The 2-year analysis of Protocol T reported an increased rate of APTC events in patients who received ranibizumab compared with aflibercept or bevacizumab.22 This higher rate was also not observed in the present analysis, which found low APTC event rates (3.72 per 100 person-years in the ranibizumab-0.3 mg cohort and 2.96 per 100 person-years in the ranibizumab-0.5 mg cohort) in line with results from other DME trials, including DRCR.net Protocol I.23 Protocol T included 218 ranibizumab-treated patients with DME vs 1186 patients in the present pooled analysis.
Analyses conducted for congestive heart failure, hypertension, cardiac arrhythmia, renal failure, proteinuria, gastrointestinal hemorrhage, venous thromboembolic event, and deaths from all causes also showed comparable rates for both ranibizumab doses vs sham. An imbalance in the prespecified wound healing complications end point was identified, with higher rates reported in the ranibizumab, 0.5-mg, group vs the sham group. The reporting of these wound healing AEs was low considering the DME patient population, and ophthalmologists were not requested to prospectively assess peripheral microvascular disease in these studies. The rate of skin ulcers, an AE that may be expected if there was compromised wound healing, was lower with ranibizumab, 0.5 mg, than with sham. Thus, the relevance of this observed imbalance remains unclear, and monitoring through routine pharmacovigilance continues.
A major advantage of the present pooled analysis compared with most previous meta-analyses is that it incorporates patient-level data for each included trial, thereby allowing a greater depth of analysis.24 This advantage included time to event analyses allowing adjustment for study differences and potential differences in demographics and baseline risk factors. Adjusting for these baseline risk factors yielded results similar to those obtained without adjustment. Overall, our finding is in line with that of previous DME meta-analyses conducted on study-level published results.25,26 Despite overlaps in the studies included, these meta-analyses have used different event classification definitions and/or analysis methods.
Studies with available patient-level data were selected, which permitted a prospectively defined systematic approach that allowed us to combine heterogeneous studies using the same standardized, prespecified end points and methods of analysis across all studies. Adjustments for multiple doses and events were not made to allow for a nominal 95% CI–based interpretation for each comparison, which could have increased the probability of chance findings. This pooled analysis was performed on one of the largest ranibizumab clinical trial safety databases of anti-VEGF treatment in DME of which we are aware.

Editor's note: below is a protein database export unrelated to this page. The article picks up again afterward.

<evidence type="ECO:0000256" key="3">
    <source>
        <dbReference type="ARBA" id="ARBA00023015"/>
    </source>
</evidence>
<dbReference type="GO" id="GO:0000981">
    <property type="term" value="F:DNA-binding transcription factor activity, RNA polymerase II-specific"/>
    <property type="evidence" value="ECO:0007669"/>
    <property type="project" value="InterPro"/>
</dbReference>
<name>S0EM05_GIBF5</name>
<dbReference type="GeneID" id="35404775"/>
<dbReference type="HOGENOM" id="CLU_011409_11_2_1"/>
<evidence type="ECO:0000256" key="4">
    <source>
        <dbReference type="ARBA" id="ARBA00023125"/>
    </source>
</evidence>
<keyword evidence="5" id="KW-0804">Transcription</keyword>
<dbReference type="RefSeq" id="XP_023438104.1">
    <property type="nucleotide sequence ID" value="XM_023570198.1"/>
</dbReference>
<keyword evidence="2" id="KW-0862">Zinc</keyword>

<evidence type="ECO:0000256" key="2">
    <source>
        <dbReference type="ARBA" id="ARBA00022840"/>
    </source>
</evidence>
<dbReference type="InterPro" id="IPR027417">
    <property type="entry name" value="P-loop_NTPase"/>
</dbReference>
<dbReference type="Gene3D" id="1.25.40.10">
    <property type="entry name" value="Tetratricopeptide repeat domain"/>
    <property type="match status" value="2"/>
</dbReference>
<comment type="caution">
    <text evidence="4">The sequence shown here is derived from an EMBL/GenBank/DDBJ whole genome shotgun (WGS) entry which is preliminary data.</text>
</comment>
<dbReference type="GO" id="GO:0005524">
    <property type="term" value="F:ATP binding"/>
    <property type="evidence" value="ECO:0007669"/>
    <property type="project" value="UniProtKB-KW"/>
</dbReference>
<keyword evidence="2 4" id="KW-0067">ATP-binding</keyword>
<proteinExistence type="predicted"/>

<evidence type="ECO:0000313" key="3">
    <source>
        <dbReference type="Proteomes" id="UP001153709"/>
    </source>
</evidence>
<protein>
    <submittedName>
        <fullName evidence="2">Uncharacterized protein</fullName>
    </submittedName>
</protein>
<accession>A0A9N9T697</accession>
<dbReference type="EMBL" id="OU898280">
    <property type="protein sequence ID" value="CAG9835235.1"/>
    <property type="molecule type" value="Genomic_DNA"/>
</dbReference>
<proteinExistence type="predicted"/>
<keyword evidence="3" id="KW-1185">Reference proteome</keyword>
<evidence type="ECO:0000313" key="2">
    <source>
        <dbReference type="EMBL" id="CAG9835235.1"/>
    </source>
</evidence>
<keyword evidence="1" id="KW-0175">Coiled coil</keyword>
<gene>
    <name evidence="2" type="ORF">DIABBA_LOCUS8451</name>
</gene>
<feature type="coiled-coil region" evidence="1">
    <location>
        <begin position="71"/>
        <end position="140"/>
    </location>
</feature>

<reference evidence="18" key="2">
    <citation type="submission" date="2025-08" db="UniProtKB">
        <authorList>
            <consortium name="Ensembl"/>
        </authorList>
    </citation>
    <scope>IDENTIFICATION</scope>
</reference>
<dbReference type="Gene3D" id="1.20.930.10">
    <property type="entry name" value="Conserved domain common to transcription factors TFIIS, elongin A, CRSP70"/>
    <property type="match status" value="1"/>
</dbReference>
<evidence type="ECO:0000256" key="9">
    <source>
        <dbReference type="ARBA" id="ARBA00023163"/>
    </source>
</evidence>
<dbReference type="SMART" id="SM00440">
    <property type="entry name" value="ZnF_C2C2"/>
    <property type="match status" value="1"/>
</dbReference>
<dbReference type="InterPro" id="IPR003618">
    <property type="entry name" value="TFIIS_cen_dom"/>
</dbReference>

Most patients with DME who have a history of stroke or MI were excluded from these trials (exclusion criteria varied by trial). This exclusion limits extrapolation of the present findings to the wider patient population, especially to patients at high risk of vascular events. In addition, as with many meta-analyses based on published study results, this pooled analysis of patient-level data brings together information from heterogeneous clinical studies. In particular, the analysis combines data from trials with monthly treatment, accounting for 42% of the study population, and with as-needed regimens, accounting for 58% of the study population.
Previous meta-analyses of studies with monthly dosing have suggested the potential occurrence of vascular effects of monthly anti-VEGF treatment in DME.26,27 None of the included studies compared monthly and as-needed regimens, and we did not perform cross-study comparisons of safety end point rates between these 2 regimens owing to difference in study methodologies. This analysis, comprising a majority of patients who followed a less-than-monthly regimen, reflects the posology that most physicians use in clinical practice.
Even pooled analyses and meta-analyses may lack the power to assess safety, depending on the event rates and the magnitude of the treatment effect.28 A prospective study with a sample size of 1767 (as we have for this pooled analysis) may be too small to appropriately evaluate the rates of infrequent events, such as stroke. For example, with a rate of 1% in the sham group, such a sample size confers a 25% power (using a 2-sided 5% significance level) to detect a doubling of the stroke risk in the ranibizumab, 0.5-mg, group. When combined into the APTC end point, events of similar causes (MI, stroke, and vascular death) result in higher event rates (sham rates of 3.5%), providing adequate power to detect a doubling of the risk in a prospective study. However, as observed here and noted in previous studies,28 HRs below 1 (MI) and above 1 (stroke, vascular death) are combined, which can make the results more difficult to interpret.